Recession Watch- Where are We Now?
Recessions are generally caused by a shrinking money supply and/or an increase in demand for cash. In the last two years the M1 money supply has grown by 40% and still the economy is weak, the unemployment rate is high... basically no recovery. Why? In this article Terry Coxon discusses the slow recovery and how it compares to previous recessions. ~Tim McMahon, editor Economically Sleepwalking Terry Coxon, Senior Economist Until the Great Depression of the 1930s, the average length of a recession was 21 months. The misery that began in October 1929 lasted five times that long – 105 months.... the government pursued an array of policies to prevent prices from falling, which had the … [Read more...]
Credential Inflation: Bachelor’s Degree Not Enough
In today's tumultuous economic climate, when we hear the term "inflation" we think money and a failing economy our minds immediately turn to expenses, debt, and money woes. Rarely, however, do our minds turn to college degrees and job prospects. On July 22, 2011 Laura Pappano from The New York Times published an article titled The Master's as the New Bachelor's. Introducing into the public mindset the concept of "credential inflation" and "degree inflation", this article has caused quite the hoopla in the academic world and many a panic attack among 20 somethings throughout the country. Pappano suggests that there is a certain amount of credential inflation occurring throughout the job … [Read more...]
The Primary Precondition of Deflation
By Robert Prechter, CMT Elliott Wave International The following was adapted from Bob Prechter’s 2002 New York Times and Amazon best seller, Conquer the Crash – You Can Survive and Prosper in a Deflationary Depression. Deflation requires a precondition: a major societal buildup in the extension of credit (and its flip side, the assumption of debt). Austrian economists Ludwig von Mises and Friedrich Hayek warned of the consequences of credit expansion, as have a handful of other economists, who today are mostly ignored. Bank credit and Elliott wave expert Hamilton Bolton, in a 1957 letter, summarized his observations this way: In reading a history of major depressions in the U.S. … [Read more...]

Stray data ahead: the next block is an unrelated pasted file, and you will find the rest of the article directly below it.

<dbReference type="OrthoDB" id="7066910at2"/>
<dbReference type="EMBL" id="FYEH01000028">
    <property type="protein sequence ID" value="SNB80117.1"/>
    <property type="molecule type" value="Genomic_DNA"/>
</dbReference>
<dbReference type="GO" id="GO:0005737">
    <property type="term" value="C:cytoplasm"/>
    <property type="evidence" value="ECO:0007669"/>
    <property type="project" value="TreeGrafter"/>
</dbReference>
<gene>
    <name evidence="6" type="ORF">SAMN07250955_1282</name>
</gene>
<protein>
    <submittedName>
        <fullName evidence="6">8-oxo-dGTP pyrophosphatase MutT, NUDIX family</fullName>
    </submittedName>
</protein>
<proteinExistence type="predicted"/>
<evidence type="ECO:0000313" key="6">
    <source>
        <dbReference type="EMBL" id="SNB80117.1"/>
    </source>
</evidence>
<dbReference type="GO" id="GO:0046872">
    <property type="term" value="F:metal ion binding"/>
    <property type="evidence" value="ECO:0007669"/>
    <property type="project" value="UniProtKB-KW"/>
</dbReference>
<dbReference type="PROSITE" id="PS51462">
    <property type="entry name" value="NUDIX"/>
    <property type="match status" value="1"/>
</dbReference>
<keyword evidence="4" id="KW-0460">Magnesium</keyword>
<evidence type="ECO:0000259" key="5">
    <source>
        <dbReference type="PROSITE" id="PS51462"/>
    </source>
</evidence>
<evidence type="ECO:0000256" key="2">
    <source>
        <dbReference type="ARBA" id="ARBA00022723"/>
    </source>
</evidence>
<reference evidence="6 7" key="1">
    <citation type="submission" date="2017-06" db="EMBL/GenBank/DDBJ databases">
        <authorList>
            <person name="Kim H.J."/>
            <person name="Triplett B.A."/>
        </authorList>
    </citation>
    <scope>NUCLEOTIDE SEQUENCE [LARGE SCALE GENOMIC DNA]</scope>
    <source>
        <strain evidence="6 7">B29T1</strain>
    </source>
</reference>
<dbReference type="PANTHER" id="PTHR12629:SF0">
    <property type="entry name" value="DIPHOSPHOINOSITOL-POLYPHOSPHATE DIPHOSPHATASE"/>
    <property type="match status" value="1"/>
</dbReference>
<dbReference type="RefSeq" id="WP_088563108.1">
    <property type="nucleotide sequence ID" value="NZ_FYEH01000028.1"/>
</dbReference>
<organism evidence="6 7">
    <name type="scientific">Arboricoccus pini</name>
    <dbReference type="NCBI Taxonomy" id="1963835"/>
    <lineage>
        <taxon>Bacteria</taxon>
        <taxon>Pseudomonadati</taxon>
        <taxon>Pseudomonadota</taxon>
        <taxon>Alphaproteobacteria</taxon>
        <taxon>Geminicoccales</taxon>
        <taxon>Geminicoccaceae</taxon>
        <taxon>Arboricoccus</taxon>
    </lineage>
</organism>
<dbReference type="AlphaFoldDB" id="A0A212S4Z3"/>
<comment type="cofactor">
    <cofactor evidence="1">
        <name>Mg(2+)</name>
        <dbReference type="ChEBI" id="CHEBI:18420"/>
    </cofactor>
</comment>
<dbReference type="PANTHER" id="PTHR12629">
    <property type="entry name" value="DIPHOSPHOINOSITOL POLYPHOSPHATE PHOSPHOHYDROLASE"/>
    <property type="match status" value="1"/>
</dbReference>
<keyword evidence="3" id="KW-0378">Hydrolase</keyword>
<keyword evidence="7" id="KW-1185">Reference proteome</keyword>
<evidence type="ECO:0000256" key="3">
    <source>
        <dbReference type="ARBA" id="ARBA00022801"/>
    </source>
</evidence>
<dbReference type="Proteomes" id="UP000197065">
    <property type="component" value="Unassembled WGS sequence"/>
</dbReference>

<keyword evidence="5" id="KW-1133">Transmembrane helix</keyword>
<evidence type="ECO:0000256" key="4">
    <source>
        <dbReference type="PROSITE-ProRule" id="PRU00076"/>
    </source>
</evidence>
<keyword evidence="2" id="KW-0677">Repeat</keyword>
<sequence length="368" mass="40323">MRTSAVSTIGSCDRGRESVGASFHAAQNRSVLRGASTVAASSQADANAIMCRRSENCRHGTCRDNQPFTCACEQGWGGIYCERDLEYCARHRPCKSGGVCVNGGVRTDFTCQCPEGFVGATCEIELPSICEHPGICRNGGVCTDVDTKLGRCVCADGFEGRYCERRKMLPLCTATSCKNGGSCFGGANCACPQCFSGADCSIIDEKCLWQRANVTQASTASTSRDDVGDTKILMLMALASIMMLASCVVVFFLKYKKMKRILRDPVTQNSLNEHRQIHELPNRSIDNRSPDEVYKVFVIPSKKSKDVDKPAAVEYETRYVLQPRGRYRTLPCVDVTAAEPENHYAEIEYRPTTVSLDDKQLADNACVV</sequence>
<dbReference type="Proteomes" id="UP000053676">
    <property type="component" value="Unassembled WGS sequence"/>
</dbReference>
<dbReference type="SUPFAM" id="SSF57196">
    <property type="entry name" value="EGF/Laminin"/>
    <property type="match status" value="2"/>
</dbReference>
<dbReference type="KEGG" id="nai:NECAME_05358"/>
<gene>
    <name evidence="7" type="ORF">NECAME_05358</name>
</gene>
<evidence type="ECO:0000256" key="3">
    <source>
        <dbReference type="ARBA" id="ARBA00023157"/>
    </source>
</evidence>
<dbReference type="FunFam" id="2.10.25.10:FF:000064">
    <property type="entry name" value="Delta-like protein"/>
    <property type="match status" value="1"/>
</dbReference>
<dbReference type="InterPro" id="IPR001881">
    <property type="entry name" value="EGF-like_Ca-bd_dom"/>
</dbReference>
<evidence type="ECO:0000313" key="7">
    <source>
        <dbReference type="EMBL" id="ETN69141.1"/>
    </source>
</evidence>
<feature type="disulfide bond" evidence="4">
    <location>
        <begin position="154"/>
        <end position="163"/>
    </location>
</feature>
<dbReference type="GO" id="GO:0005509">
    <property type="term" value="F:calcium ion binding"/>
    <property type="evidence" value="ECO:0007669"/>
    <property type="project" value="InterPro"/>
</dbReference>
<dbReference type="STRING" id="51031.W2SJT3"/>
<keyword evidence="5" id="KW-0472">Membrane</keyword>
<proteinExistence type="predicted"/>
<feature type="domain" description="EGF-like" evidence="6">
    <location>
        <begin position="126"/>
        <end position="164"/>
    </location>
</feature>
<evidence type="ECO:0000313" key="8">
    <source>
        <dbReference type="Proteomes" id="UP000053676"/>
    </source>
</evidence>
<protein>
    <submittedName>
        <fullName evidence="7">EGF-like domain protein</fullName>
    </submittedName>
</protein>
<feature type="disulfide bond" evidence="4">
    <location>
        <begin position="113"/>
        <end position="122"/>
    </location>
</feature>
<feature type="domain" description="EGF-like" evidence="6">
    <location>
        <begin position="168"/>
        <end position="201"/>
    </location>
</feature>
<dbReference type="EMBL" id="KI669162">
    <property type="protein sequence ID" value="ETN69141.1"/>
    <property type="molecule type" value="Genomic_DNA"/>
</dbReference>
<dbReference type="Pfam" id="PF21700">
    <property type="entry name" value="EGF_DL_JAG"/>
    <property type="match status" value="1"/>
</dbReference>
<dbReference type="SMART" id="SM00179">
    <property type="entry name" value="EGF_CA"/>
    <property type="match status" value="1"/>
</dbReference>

What is so bad about Deflation?
By Tim McMahon The average annual inflation rate dropped again this month. At a monthly rate of -1.01% October's drop was touted as "the largest monthly drop on a seasonally adjusted basis since 1947 when the Bureau of Labor Statistics first started tracking seasonal adjustments" and it brought the annual inflation rate off its highs and down to a more reasonable 3.66%. November's monthly rate was almost twice as large at but it was hardly mentioned in the news. This month the annual inflation rate has dropped down virtually zero-- 0.09% with a monthly drop slightly larger than the one two months ago. Just a few months ago the annual inflation rate was 5.6% and now it is … [Read more...]
Deflation or Hyperinflation?
By Tim McMahon, Editor The monthly inflation rate dropped like a rock for the second month in a row. Journalists touted last month's drop as "the largest monthly drop on a seasonally adjusted basis since 1947 when the Bureau of Labor Statistics first started tracking seasonal adjustments". What are they going to say this month when it is almost twice as large? Largest drop since last month? This is real live deflation on a monthly basis (although not on an annual basis... yet). Basically, deflation is falling prices (or more accurately a decrease in the money supply that results in falling prices) while disinflation is a slowing of the rate of increase in prices. Are we in a … [Read more...]